But McElwain got to work, embarking on a three-game losing streak including a 42-7 dismemberment at the hands of Georgia on Saturday. Plus, McElwain’s unsubstantiated claim that he received death threats apparently was enough for Florida’s lawyers to argue that the coach could be fired with cause, which could result in the coach getting as little as $4 million of his $13 million buyout. (Personal goal: get through life without saying anything that costs me over $100,000.)
I want to congratulate McElwain on a tremendous performance, both on the field and off, to surge and become the SEC’s first coaching domino to fall. Incredible work.
Weekly Heisman Winner
Normally I do something jokey here. But holy hell, J.T. Barrett. I wrote about this Saturday, but Barrett’s performance receives infinite praise. With Ohio State’s season on the line, against one of the best passing defenses in football, he played perfectly, completing all 13 passes he threw and throwing as many touchdowns as the undefeated Nittany Lions had allowed in their first seven games. Throw this in the trash.
Game of the Week
Same. Game of the year, maybe.
Uniform of the Week
Oklahoma quarterback Baker Mayfield began his career as a walk-on at Texas Tech, then became the Red Raiders’ starter, but transferred because of scholarship-related confusion. When the Sooners visited Lubbock last year, Texas Tech fans had more than just fresh tortillas for Mayfield—they wore shirts that read TRAITOR with an Oklahoma map. (If one school offers me a scholarship and another does not, I will gladly accept traitor status in exchange for taking the scholarship.)
Anyway, this year, Mayfield got his hands on one of those shirts:
He also gave a referee some Halloween candy.
Between this and the (attempted) flag plant, Baker Mayfield is Oklahoma’s second-best chronicler of perceived acts of sports disrespect, behind only Russell Westbrook, who is the world’s best chronicler of perceived acts of sports disrespect. He’s currently second in the nation in completion percentage and yards per passing attempt, but seems to lead the nation in Fewest F’s Given.
Uniform of the Week (Structural Integrity Edition)
I think I’ve almost included 11 Rashaad Penny highlights in this column over the course of this season. The San Diego State running back does bad things to people. (This UNLV defender is still planted in the field—the Rebels just play games around him these days.) But Penny had his play of the year Saturday night against Hawaii—or Sunday morning for those of us on the mainland. We’re used to running backs trucking players, but here’s Penny towing Hawaii’s Jahlani Tavai:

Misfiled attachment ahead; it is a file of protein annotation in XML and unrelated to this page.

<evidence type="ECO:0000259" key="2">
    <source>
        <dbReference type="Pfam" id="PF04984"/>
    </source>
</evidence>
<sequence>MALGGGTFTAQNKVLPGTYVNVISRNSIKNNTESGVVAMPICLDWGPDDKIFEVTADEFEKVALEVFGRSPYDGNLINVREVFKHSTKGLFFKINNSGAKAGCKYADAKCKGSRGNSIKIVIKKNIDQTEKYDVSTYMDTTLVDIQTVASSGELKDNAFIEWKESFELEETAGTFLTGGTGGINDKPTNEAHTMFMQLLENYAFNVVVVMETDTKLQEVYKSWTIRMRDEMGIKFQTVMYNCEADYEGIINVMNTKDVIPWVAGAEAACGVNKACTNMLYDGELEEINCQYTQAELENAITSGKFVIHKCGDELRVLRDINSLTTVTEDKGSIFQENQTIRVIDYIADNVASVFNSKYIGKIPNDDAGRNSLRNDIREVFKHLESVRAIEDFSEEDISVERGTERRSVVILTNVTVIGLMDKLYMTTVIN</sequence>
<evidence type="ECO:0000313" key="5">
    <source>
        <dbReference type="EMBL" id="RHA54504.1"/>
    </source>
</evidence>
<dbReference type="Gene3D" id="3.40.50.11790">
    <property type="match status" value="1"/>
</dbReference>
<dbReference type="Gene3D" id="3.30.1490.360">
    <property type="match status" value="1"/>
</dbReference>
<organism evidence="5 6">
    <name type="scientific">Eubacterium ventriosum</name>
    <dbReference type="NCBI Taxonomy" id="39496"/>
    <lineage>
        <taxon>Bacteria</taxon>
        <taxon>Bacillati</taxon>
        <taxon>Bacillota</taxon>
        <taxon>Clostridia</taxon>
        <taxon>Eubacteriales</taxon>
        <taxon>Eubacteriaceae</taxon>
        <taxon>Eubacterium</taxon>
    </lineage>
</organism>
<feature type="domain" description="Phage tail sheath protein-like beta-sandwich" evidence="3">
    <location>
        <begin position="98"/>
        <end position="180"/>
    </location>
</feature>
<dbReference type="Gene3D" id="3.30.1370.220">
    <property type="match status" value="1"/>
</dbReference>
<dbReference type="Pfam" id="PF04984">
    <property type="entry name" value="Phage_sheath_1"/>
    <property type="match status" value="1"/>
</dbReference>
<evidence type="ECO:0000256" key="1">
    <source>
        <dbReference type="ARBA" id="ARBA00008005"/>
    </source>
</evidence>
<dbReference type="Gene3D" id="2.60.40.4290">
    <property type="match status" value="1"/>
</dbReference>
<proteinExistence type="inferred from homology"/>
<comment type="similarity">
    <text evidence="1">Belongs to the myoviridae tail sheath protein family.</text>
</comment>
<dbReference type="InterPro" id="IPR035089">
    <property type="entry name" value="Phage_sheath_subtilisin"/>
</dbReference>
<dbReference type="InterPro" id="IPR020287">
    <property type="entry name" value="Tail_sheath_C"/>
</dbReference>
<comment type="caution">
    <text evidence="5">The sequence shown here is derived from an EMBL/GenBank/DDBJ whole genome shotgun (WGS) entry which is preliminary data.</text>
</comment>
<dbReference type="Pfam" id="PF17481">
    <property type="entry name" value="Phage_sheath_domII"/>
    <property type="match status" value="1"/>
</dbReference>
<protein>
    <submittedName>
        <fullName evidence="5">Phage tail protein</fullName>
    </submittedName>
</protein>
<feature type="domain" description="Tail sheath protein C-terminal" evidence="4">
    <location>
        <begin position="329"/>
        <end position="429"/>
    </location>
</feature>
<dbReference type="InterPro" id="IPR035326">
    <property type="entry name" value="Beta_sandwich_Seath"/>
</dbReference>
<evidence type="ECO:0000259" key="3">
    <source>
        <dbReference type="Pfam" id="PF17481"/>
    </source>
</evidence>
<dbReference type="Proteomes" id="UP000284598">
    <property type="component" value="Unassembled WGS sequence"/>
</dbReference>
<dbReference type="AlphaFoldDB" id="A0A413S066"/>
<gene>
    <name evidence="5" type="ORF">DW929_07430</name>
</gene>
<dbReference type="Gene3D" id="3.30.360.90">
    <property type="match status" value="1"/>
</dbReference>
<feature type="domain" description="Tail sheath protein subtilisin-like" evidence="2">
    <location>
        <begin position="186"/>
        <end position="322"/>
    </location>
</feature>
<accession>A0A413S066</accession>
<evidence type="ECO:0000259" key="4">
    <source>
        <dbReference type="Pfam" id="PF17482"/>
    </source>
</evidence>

It’s not so surprising to me that Penny, a 220-pound man, could pull a 235-pound linebacker. I’m more impressed with the tiny piece of fabric that just refused to give up, like a piping-hot strand of mozzarella cheese hanging onto the rest of the pizza from a slice you shouldn’t eat yet. It would have been better for Penny if the shirt had just snapped, but the inanimate object showed great determination here.
Surprise of the Week
Dartmouth had a 14-0 lead on Harvard in Ivy League play when the Big Green fumbled a punt. That led Dartmouth defensive quality control coach Dion King to punch out a press box window:
Did you guys know Ivy League football got down like this? I’m surprised any Ivy football folks found a way to get this mad about anything considering how well the stock market has been doing recently.
Upset of the Week
The longest win streak in college football was snapped on Sunday, as Pittsburg State beat back-to-back Division II champions Northwest Missouri State 20-10. The Bearcats had won 38 straight games, two short of the Division II record, but the Gorillas—yes, Pittsburg State is the Gorillas—scored 17 unanswered points in the second quarter. I think the best FBS comp for Pitt State–Northwest Missouri State’s competitive balance is something like Alabama-Auburn—Northwest Missouri has won three of the last four national championships, but Pittsburg State won in 2011.
But I’m skipping over the important stuff—here’s Pittsburg State’s gorilla mascot, here’s Pittsburg State’s gorilla statue, and here is a sweet “Go Rillas!” T-shirt. I don’t know how we decided which wild creatures became mascot fodder and which got left behind, but man, we’re missing out on a lot of good ones. Congrats to Pitt State for breaking the Wildcat-Bulldog mold—and being good at football, too, although that’s less important.
Moment of the Week (According to Me and Only Me)
TIRED: Getting strip-sacked to end a game.
EVEN MORE TIRED THAN THAT, PERHAPS EVEN EXHAUSTED: Throwing a game-ending interception.
WIRED: Michigan State’s Brian Lewerke fumbling the ball in triple overtime, picking it up, panicking, running around, and hurling the ball across his body into double coverage for an interception:
I was going to make this entire post a 7,000-word ode to Northwestern’s triple-overtime upset of 16th-ranked Michigan State, but I was told this was “a bad idea” and that I could “get fired.” And I really need this job, because apparently it’s going to cost a lot of money to fix all the doors and walls I ran through during Northwestern’s triple-overtime upset of 16th-ranked Michigan State.
Fiasco of the Week
Man, Bret Bielema really wanted this award. He ran a jet sweep on a play with two separate offensive lines (it did not work).
He called a fake fumble pass on fourth-and-1. (It also did not work.)
Thanks to these decisions and others, the Razorbacks went down 31-7 against Ole Miss. But the Rebels blew it, and Arkansas had a chance to win the game with a 34-yard field goal attempt.
Ole Miss interim head coach Matt Luke had all three of his timeouts left. He proceeded to use all three, back-to-back-to-back, in an attempt to triple-ice Arkansas kicker Connor Limpert. The idea behind icing is that it makes a kicker think about the kick, perhaps psyching him into screwing up his mechanics. But a triple-ice just gave the sophomore three chances to confirm that a 34-yard field goal wasn’t that hard, banging kicks through the uprights after each timeout. And then he drilled it:
I guess that when you’re an interim coach, you might as well try something that could lead to a win and make you look smart, and that Luke had nothing to lose by using the timeouts. The actual worst coaching move was blowing a 24-point lead as an interim coach, a great advertisement of your lack of in-game management skills.
Game-winner of the Week
Last week I wrote a lot about UMass, a move that I thought would fulfill my UMass quota for the year. But a week after winning their first game of the year, the Minutemen doubled their win total, taking down previously 5-2 Appalachian State with a game-winning field goal:
It must be hard, being a kicker and telling all of your friends that you’ll do a backflip if you hit a game-winning field goal. … only for your team to start off 0-6 Congrats to Logan and all the Minutemen, who may never lose a football game again.